Disaster movies, even those so far from the stretch of reality, serve only one purpose: Entertainment. We can take flying cows, fiery, cyclonic forces and even caricatured characters, but what really is insurmountable is when the film about a natural disaster becomes an equally disastrous force all its own. Into the Storm is a destructive force that very nearly destroys our love of disaster films.
The story in these types of films are usually the least important aspect of these kinds of films, and Into the Storm is not the exception. A family and new friends are forced to survive a relentless natural disaster that has been thrust on them with little or no warning. With every film about a disaster, there is always a group of people that decide to chase it. I mean, it’s only unpredictable force so what possibly could go wrong? Those are always their famous last words in these movies. The entire concept of the idiocy behind amateurs chasing storms is parodied in this film with a redneck group who call themselves “Twista Hunterz”. This is one of the few things this film does right, and even then, the comedic relief they are intended to provide only has us rolling our eyes throughout the film.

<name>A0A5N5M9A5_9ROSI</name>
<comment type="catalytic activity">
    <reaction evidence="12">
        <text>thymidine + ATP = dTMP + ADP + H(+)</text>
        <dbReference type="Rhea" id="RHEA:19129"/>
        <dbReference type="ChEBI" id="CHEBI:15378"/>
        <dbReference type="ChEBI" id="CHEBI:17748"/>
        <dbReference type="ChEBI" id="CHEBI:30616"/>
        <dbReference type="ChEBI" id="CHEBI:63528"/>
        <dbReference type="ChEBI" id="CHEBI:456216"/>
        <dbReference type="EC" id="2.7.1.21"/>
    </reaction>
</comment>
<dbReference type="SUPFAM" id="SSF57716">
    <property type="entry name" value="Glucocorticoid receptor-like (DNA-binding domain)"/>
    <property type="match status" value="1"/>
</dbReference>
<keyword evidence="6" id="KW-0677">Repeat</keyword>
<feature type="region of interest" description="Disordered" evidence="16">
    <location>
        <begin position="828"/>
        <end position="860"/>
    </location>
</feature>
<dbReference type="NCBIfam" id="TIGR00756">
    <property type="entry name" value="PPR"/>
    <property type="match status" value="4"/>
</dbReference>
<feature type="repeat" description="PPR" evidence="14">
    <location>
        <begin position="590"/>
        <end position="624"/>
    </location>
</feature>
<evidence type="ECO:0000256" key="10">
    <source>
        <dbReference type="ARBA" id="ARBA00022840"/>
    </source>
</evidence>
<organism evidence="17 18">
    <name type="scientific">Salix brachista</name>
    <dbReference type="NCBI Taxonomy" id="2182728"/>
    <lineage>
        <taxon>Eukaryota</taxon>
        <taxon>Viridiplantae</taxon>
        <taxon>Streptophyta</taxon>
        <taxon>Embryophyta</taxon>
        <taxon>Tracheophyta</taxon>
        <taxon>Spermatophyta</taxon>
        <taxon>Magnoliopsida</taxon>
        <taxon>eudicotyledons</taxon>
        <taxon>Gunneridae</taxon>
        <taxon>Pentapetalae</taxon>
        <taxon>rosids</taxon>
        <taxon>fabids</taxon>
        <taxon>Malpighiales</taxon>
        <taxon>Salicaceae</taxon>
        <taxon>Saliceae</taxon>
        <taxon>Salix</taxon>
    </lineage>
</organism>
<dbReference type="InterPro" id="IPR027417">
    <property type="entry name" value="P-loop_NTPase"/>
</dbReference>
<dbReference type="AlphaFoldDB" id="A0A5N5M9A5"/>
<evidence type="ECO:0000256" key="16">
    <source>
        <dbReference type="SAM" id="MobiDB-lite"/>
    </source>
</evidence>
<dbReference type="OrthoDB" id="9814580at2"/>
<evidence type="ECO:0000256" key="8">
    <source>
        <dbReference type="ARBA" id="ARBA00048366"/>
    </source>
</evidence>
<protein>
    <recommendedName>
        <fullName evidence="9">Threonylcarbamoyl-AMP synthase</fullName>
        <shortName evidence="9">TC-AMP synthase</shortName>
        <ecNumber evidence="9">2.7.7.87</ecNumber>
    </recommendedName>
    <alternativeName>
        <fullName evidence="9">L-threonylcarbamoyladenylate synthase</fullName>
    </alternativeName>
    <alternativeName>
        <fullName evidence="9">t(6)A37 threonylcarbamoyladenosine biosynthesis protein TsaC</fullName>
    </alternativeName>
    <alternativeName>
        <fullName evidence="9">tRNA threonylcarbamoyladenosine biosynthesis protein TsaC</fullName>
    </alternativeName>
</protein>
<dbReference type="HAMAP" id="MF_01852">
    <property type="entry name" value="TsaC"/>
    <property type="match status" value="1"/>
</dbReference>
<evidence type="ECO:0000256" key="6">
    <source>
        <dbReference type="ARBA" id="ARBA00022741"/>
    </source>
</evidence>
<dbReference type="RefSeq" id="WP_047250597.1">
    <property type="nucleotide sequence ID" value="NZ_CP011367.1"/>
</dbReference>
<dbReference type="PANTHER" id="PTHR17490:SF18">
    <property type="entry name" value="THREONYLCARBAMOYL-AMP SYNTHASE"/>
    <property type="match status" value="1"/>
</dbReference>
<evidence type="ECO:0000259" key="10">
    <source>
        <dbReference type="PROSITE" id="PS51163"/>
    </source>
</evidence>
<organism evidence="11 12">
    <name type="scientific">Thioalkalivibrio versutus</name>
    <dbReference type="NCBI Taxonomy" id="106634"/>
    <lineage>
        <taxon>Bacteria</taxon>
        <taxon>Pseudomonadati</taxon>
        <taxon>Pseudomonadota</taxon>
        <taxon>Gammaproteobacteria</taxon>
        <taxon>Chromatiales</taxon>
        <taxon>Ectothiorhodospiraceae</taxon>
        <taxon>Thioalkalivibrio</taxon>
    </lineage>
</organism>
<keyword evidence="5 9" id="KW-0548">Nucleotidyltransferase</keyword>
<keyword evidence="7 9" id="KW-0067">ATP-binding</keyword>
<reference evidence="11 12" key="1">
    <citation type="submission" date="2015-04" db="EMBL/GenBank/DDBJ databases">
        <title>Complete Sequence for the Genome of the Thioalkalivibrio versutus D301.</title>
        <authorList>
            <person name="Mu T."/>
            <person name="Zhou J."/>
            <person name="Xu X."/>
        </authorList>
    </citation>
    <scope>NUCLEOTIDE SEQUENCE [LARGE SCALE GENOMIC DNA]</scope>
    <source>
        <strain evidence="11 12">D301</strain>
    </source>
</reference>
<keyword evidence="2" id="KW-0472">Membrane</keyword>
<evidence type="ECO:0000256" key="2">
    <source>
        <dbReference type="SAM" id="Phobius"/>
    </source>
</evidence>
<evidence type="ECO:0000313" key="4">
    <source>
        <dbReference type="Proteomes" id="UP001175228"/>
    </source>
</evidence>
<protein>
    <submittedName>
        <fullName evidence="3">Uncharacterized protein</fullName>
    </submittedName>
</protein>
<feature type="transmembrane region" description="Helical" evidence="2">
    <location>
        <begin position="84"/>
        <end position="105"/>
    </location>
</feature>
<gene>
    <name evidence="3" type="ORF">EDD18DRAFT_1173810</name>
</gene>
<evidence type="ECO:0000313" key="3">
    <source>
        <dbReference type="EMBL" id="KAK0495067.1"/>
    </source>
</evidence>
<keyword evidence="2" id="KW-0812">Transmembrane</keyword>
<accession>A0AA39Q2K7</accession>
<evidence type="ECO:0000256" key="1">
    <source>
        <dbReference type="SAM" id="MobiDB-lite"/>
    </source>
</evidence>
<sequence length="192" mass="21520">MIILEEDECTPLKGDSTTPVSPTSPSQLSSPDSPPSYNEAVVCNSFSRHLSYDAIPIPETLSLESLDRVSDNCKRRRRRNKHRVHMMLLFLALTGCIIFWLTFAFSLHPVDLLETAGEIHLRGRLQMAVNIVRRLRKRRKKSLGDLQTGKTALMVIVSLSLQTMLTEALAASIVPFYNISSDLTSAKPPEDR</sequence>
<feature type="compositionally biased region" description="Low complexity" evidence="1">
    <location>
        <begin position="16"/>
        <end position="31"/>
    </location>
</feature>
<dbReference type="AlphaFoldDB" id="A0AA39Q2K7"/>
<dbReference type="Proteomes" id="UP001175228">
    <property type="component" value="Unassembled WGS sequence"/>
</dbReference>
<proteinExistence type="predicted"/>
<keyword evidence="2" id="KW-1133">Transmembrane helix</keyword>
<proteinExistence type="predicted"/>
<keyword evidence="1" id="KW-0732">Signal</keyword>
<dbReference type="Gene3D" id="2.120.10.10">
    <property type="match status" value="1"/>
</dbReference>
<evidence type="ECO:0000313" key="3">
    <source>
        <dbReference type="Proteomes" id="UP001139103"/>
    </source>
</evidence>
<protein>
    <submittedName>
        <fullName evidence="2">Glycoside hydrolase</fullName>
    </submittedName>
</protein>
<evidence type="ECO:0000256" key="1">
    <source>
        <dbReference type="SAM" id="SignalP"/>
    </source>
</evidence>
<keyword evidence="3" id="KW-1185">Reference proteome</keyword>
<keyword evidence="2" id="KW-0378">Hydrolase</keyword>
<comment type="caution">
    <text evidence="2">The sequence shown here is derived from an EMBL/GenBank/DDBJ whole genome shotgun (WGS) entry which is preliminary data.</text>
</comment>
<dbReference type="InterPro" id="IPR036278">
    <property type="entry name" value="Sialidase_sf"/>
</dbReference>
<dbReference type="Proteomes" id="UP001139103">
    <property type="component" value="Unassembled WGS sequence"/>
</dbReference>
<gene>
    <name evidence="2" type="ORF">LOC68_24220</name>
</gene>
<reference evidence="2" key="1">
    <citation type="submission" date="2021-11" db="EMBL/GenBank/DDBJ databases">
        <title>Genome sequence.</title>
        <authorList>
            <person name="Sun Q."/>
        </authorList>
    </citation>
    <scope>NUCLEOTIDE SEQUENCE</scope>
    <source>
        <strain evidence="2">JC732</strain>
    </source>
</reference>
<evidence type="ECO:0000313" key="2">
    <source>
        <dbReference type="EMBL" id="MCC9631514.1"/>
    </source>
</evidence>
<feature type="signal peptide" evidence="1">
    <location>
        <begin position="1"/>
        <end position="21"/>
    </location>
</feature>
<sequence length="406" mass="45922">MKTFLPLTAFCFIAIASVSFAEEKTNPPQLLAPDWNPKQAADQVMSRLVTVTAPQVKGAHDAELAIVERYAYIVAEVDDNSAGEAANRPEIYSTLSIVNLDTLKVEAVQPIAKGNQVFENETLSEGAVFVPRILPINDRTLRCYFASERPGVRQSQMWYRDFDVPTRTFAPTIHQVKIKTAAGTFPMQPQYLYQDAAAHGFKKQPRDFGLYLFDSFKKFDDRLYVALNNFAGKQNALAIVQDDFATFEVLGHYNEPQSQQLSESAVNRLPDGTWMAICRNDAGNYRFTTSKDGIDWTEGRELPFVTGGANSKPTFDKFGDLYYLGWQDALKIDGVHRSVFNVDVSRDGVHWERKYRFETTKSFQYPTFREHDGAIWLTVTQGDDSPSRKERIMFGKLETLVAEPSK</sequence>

The weak story in this film is only a byproduct of every other element failing to make it interesting. The writing is a minor step above a Syfy channel B-movie, with the dialogue seeming almost completely unnecessary to any character development let alone plot advancement. Like a twister set aflame, the writing is full of nothing but hot air. The writing is unable to give any character any sort of dimension so they just fall flat.
Nothing they do ever seems like it matters and every character is forgettable. They are nothing but very flat leaves in the wind, just being thrown around until they are propelled into their next situation. In this case, the only truly developed character is the storm because it is the only one of them that actually furthers the story in an way. Screenwriter John Swetnam shows us that he is more comfortable writing stories where the actual story isn’t as important as all the external action, much like he did in Step Up: All In.
Now this catastrophe of a film wasn’t all bad. Director Steven Quale does what he does best in this film, and that is kill people. One of the few saving graces in this film was the great graphics. The savage love child of mother nature and climate change is what kept this film engaging, and made it a step above a TV movie. Take away the benign dialogue and the completely convoluted attempt at a story, and Into the Storm would have fared much better as an amusement park ride than a real film.
RATING: ★★★ (3/10 stars)